> 18 of the best cycling films

At the climax of the film, out of desperation he himself steals a bike from outside the stadium, just after the match has ended – and rather than employing extras, De Sica had bet on the fact that as the theft was taking place, the bike’s owner would emerge, oblivious to the fact he was walking onto a film set.

That is exactly what happened, with other Roma fans who helped chase down Antonio and even the carabinieri who apprehended him entirely unaware at the time of the contribution they were making to the final scene of what would become a classic of world cinema.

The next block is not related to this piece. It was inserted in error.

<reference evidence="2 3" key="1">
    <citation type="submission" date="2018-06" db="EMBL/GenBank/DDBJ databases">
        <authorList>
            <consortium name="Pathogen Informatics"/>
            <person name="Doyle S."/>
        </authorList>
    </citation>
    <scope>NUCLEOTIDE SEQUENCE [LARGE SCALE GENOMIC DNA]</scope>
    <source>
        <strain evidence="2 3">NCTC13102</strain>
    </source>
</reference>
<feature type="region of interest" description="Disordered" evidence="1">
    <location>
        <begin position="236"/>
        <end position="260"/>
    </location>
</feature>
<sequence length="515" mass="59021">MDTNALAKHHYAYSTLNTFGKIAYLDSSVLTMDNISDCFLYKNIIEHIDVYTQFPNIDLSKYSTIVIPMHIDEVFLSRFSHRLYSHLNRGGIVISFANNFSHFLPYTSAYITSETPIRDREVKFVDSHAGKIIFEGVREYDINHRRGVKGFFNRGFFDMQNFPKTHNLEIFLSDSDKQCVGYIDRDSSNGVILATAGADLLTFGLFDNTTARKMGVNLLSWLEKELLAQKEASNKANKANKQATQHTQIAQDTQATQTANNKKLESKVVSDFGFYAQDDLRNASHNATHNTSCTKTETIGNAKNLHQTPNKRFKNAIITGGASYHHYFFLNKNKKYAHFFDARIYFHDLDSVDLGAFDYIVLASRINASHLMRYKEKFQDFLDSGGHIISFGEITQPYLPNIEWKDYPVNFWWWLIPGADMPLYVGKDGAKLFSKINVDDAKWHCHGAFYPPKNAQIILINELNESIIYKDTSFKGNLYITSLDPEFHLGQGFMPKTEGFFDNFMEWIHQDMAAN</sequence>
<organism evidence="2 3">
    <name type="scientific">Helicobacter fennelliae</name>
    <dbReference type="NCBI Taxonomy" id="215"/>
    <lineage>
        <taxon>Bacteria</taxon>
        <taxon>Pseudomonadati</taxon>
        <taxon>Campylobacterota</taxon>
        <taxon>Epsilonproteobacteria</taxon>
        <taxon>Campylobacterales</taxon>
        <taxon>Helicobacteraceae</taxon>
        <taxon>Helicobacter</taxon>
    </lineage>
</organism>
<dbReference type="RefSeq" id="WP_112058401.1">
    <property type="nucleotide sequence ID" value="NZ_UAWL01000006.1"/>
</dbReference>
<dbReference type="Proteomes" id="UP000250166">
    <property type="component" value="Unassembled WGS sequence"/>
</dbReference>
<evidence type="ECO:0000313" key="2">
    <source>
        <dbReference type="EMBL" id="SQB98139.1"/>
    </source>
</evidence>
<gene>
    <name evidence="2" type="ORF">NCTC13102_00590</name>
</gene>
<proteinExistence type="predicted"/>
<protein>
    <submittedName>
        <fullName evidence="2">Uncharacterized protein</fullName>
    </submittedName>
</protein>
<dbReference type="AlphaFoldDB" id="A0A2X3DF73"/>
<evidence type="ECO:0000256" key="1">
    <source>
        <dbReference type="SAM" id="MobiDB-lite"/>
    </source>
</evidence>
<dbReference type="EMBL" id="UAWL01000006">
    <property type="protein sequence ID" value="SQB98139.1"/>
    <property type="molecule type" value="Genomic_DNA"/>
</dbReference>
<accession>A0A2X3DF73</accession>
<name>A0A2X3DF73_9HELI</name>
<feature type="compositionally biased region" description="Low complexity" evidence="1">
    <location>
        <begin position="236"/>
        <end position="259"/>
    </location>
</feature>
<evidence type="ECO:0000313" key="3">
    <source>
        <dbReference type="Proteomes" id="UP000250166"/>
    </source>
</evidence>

Simon has been news editor at since 2009, reporting on 10 editions and counting of pro cycling’s biggest races such as the Tour de France, stories on issues including infrastructure and campaigning, and interviewing some of the biggest names in cycling. A law and languages graduate, published translator and former retail analyst, his background has proved invaluable in reporting on issues as diverse as cycling-related court cases, anti-doping investigations, and the bike industry. He splits his time between London and Cambridge, and loves taking his miniature schnauzer Elodie on adventures in the basket of her Elephant Bike.